• Certain secondary fingers 306 b are connected together by vias (not shown) to metal layers, such as metal layers 1, 2, 3, and 4, except at an inner edge that connects to primary fingers 306 a. Although metal layers 1-4 are mentioned, other metal layers may be used. As will be described in more detail below, alternating secondary fingers 306 b connect with either supply connection 302 or ground connection 304. For example, a first secondary finder 306 b is coupled to metal layers 1 and 3 and a second secondary finger 306 b is coupled to metal layers 2 and 4.
  • Capacitors are formed between secondary fingers 306 b because the connections on alternating secondary fingers 306 b are to supply and then ground, which creates a potential difference across secondary fingers 306 b. The capacitors do not create paths for eddy currents (e.g., circular current paths) because the eddy currents see every capacitor that is formed by secondary fingers 306 b in series. The capacitors in series create a high impedance for eddy currents, which minimizes the eddy currents that can flow. Additionally, gaps 308 provide additional protection by adding high impedance for eddy currents by breaking the capacitors at certain points. However, the capacitors are in parallel from supply to ground creating a low impedance path from supply to ground, which is desirable.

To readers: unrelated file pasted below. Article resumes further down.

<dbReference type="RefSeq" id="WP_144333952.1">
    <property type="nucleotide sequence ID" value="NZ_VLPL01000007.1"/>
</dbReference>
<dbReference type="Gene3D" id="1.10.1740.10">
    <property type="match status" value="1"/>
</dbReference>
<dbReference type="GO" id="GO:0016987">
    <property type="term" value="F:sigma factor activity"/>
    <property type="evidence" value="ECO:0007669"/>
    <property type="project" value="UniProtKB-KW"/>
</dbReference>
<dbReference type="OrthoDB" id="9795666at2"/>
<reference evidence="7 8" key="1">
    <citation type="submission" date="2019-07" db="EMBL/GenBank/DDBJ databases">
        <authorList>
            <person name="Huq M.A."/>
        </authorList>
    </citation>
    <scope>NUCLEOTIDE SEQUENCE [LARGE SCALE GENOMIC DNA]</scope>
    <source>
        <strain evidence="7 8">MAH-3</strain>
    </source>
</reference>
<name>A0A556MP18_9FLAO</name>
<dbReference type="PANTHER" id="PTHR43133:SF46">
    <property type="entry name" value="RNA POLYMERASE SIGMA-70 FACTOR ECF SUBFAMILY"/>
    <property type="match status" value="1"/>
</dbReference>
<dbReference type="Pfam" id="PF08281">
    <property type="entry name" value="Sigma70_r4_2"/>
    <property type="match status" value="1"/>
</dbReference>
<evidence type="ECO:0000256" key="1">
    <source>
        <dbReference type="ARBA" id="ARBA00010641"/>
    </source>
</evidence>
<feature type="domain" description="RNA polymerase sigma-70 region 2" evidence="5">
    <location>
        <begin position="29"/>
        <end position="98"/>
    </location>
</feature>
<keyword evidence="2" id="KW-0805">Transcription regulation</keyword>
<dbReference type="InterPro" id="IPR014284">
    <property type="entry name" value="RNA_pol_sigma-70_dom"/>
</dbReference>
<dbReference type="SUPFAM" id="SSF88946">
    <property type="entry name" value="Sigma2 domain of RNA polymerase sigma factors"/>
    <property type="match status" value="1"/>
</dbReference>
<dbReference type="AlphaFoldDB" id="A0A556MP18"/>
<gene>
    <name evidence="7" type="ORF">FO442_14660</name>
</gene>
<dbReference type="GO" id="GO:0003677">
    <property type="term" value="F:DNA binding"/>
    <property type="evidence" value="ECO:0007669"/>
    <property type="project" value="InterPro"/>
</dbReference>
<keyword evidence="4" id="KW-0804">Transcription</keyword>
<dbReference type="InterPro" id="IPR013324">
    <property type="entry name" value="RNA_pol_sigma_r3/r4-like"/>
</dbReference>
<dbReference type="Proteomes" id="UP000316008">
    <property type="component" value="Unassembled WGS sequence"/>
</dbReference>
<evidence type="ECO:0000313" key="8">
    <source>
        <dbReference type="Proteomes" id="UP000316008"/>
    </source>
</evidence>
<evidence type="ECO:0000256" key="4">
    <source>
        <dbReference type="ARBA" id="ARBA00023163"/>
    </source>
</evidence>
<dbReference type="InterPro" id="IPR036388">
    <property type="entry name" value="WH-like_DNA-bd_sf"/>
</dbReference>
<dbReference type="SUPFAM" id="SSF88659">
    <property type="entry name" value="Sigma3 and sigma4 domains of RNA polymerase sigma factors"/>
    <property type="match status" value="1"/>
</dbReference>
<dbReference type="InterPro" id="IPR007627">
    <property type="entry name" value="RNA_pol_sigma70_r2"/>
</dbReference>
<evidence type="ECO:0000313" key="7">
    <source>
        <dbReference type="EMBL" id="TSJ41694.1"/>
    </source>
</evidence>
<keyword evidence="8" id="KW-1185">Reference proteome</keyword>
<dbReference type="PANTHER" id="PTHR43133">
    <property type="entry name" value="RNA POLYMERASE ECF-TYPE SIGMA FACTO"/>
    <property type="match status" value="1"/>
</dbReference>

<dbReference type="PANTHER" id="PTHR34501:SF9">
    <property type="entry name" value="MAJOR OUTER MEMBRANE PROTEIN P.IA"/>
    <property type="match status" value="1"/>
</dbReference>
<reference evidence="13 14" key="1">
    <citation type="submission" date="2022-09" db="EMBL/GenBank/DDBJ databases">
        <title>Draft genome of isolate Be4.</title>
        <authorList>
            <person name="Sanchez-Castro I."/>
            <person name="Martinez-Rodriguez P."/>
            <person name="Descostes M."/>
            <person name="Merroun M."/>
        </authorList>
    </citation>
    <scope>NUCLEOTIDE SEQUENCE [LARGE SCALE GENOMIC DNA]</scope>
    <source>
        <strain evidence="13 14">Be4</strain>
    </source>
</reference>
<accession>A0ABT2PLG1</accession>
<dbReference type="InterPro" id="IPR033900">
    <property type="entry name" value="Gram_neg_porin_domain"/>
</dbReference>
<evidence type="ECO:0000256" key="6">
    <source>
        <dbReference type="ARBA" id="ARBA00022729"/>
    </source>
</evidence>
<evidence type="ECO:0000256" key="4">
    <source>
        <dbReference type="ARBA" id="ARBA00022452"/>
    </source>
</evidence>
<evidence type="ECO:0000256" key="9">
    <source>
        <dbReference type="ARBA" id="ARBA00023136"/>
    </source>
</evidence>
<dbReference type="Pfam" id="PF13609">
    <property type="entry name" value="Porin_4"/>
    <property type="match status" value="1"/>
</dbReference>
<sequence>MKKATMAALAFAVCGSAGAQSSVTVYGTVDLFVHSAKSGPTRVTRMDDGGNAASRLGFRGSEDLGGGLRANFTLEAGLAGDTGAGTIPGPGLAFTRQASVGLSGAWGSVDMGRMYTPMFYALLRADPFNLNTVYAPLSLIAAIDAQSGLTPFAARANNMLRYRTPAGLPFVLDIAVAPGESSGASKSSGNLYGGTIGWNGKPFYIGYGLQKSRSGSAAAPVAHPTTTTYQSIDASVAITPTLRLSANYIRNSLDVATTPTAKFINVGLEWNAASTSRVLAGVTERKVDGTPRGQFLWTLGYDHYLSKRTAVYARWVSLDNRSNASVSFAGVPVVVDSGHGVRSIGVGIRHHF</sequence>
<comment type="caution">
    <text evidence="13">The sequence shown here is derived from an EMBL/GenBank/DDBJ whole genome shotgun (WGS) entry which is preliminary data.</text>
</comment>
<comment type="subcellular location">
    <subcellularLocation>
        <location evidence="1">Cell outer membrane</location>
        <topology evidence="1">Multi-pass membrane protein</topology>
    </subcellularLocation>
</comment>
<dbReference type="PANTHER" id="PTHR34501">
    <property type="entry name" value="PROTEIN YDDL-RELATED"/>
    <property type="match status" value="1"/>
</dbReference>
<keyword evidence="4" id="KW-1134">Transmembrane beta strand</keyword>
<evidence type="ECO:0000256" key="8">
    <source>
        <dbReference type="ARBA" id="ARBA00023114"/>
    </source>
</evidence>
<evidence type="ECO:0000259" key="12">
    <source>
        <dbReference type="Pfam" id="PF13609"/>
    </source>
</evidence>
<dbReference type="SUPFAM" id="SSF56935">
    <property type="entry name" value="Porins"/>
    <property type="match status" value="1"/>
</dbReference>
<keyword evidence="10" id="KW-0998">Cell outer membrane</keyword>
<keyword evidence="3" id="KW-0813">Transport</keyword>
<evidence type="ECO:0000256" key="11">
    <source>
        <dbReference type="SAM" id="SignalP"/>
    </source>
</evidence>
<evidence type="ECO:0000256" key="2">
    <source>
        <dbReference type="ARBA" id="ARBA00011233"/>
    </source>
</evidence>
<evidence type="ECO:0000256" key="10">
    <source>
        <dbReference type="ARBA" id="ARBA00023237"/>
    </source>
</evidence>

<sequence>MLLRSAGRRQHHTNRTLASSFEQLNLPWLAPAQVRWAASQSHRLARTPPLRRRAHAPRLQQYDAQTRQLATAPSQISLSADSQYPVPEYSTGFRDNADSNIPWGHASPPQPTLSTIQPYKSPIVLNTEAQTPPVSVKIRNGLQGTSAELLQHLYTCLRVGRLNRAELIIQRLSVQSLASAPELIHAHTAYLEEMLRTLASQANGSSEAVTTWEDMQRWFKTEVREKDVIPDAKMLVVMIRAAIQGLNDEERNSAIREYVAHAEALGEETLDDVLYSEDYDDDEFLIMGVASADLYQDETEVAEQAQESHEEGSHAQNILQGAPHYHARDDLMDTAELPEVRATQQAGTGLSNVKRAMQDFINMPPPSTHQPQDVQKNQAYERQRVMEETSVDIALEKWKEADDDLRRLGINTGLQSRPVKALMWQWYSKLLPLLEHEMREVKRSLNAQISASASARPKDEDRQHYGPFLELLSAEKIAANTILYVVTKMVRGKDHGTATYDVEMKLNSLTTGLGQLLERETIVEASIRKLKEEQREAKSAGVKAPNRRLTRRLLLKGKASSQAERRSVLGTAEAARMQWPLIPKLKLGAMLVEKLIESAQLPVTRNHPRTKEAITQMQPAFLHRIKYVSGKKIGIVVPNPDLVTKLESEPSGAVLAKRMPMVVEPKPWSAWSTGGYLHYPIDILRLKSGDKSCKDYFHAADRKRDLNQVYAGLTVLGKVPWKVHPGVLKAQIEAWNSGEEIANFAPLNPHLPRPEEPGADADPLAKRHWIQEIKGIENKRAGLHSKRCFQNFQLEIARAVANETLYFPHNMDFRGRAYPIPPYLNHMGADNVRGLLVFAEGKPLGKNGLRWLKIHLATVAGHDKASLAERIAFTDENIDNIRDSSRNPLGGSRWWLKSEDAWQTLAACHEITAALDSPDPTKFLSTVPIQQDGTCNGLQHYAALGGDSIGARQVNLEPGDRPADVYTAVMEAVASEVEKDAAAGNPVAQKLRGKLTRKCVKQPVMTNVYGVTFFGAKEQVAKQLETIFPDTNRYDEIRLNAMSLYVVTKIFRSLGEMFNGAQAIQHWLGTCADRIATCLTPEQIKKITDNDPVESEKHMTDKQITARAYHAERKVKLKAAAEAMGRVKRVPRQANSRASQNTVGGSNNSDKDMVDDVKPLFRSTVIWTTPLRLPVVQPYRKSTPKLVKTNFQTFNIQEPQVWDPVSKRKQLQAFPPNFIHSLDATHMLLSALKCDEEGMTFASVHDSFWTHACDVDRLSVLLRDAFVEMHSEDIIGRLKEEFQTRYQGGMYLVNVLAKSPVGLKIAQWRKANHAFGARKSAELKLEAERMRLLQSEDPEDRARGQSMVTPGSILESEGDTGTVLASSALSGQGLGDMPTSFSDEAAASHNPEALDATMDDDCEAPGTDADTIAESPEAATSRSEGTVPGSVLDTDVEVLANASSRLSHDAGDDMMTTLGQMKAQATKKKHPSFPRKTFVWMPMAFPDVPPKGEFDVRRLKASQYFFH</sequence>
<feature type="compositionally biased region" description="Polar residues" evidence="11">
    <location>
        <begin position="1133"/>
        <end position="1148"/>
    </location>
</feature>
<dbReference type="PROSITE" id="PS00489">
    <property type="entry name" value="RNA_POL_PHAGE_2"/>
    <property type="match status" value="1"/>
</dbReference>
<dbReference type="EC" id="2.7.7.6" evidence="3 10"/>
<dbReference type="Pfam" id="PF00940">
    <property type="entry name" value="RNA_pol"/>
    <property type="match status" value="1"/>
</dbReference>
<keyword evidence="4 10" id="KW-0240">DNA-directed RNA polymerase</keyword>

• FIG. 4 shows a zoomed-in version of an area 310 shown in FIG. 3 according to one embodiment. Other areas of ground shield capacitor 300 are similar. Primary fingers 306 a are shown along with secondary fingers 306 b. As discussed above, alternating secondary fingers 306 b connect with either metal layers 1 and 3 or metal layers 2 and 4. For example, at 402 a, a first connection with primary finger 306 a for an odd secondary finger 306 b is shown. First connection 402 a may be on metal layers 1 and 3. At a second connection 402 b, an even secondary finger 306 b is connected to primary finger 306 a. Second connection 402 b may be on metal layers 2 and 4. The pattern continues as every other secondary finger 306 b connects to either metal layers 1 and 3 or metal layers 2 and 4 in a first area at the inner edge of secondary fingers 306 b.